A fertile valley hemmed in by mountains cradles Missoula, the cultural center of northwest Montana. The largest city in the vicinity (population 75,500) is the home of the University of Montana. In the aptly nicknamed Garden City, maple trees line the residential streets and the Clark Fork River meanders through the center of town; a 6-mile riverside trail passes the university en route to Hellgate Canyon. Missoula makes a good base for regional exploration by way of Interstate 90 east–west, U.S. 93 north–south, and numerous back roads.
In 1860 French trappers dubbed this trading settlement the Hell Gate when they discovered bones and bodies in the canyon after a bloody battle between Blackfeet and other Native Americans. Settlers did not arrive until more than 50 years after the Lewis and Clark expedition traveled through the area. Gold speculators, homesteaders, and the coming of the Northern Pacific Railroad in 1883 all helped establish the town.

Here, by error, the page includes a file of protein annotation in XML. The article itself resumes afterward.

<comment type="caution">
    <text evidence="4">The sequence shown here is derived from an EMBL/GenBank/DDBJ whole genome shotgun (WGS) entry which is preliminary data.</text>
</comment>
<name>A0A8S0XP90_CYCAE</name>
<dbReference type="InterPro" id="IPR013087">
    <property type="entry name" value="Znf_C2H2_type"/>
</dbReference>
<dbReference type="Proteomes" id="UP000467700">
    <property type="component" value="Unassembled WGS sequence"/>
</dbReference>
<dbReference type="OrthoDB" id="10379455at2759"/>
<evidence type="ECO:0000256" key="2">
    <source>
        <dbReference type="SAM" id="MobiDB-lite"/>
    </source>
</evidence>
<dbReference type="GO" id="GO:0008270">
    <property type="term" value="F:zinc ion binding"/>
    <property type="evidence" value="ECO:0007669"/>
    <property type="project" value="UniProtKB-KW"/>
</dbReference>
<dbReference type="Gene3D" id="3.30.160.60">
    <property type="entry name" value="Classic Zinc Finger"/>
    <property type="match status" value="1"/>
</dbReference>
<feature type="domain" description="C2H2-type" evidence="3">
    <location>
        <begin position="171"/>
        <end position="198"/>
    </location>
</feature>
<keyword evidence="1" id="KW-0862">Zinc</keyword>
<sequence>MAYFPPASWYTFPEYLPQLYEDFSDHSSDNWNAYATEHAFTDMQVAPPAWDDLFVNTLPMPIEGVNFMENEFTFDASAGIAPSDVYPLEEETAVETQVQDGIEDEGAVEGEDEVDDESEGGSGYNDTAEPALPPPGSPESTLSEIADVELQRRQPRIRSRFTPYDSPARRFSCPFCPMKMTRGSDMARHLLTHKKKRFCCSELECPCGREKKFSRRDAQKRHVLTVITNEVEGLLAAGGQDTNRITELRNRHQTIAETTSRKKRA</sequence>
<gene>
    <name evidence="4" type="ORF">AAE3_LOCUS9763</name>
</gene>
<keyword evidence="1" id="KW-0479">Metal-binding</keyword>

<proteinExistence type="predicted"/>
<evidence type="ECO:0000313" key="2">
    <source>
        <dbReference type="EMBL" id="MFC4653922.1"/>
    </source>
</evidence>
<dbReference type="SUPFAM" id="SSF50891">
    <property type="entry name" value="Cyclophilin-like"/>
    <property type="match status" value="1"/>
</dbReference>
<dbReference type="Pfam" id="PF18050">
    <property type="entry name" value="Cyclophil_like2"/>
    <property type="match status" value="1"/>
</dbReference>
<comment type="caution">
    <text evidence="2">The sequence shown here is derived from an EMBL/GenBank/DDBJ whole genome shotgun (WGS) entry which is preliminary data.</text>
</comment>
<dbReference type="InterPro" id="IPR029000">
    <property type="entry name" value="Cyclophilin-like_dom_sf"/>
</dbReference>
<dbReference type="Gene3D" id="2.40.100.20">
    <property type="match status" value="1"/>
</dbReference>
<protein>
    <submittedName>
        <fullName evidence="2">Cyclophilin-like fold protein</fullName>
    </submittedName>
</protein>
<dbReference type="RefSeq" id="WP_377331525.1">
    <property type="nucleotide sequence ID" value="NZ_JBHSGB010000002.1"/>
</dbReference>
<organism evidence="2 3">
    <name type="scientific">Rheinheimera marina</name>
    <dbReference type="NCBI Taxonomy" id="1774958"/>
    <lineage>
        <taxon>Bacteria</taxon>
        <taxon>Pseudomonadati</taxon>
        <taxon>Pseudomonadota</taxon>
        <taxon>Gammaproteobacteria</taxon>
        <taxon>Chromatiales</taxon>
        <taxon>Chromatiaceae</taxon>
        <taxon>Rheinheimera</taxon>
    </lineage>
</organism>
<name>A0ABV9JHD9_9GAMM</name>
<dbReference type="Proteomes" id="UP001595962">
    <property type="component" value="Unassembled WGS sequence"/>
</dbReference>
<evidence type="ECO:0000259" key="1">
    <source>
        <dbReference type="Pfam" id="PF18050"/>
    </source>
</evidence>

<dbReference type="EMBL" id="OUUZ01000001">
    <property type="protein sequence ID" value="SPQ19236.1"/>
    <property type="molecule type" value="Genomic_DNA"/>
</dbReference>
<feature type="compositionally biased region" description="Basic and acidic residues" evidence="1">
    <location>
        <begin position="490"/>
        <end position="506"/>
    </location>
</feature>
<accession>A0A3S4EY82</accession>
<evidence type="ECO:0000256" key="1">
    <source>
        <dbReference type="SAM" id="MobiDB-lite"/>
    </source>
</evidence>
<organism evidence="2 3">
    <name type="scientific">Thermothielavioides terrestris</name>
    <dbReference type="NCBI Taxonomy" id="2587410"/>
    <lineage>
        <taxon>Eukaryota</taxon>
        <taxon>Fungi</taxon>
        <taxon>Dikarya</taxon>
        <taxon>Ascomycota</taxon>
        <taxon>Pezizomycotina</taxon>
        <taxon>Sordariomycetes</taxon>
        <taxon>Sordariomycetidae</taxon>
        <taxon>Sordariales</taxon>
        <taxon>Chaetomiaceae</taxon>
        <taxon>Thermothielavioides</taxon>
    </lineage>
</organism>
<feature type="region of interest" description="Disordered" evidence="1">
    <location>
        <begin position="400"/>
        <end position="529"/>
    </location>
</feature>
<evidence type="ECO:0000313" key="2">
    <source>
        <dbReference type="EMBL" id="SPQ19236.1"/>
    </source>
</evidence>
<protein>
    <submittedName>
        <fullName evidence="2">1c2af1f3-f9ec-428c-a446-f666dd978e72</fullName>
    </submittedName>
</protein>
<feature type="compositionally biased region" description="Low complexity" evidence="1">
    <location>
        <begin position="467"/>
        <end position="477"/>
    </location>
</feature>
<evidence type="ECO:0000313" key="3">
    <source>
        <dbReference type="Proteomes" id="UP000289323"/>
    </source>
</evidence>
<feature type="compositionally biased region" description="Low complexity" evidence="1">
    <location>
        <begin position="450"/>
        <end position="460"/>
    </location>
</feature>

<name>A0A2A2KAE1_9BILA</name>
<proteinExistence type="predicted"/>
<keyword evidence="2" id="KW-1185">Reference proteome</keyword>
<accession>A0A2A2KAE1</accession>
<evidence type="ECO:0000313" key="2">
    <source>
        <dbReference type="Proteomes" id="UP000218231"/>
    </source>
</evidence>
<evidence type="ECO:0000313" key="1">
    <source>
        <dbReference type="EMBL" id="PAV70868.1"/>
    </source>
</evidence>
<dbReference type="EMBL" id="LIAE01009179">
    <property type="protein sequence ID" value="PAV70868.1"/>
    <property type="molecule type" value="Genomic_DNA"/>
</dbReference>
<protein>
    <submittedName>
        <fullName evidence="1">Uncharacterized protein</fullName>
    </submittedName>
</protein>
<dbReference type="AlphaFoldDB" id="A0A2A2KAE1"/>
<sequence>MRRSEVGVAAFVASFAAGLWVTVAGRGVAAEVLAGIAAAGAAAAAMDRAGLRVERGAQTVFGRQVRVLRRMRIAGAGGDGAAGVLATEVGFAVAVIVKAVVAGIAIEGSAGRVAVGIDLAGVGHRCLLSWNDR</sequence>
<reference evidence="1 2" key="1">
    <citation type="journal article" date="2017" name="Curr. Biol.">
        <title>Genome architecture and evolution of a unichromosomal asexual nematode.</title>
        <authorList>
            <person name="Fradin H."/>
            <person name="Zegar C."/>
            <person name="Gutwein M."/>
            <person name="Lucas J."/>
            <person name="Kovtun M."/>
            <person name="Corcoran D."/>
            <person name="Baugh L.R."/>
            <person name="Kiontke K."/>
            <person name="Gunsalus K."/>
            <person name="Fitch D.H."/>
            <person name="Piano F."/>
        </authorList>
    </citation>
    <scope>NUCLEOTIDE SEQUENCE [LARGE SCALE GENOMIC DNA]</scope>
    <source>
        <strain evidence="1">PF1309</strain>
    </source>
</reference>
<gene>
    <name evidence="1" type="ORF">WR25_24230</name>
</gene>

Many of Missoula's most unique businesses are found on the so-called Hip Strip (primarily South Higgins Street, from the intersection of Brooks Street to the south end of the bridge). It's a great place to stroll, shop, sip, and eat, especially in the summer. In addition to numerous shops, there's a popular ice-cream store, a brewery, restaurants, and nightspots.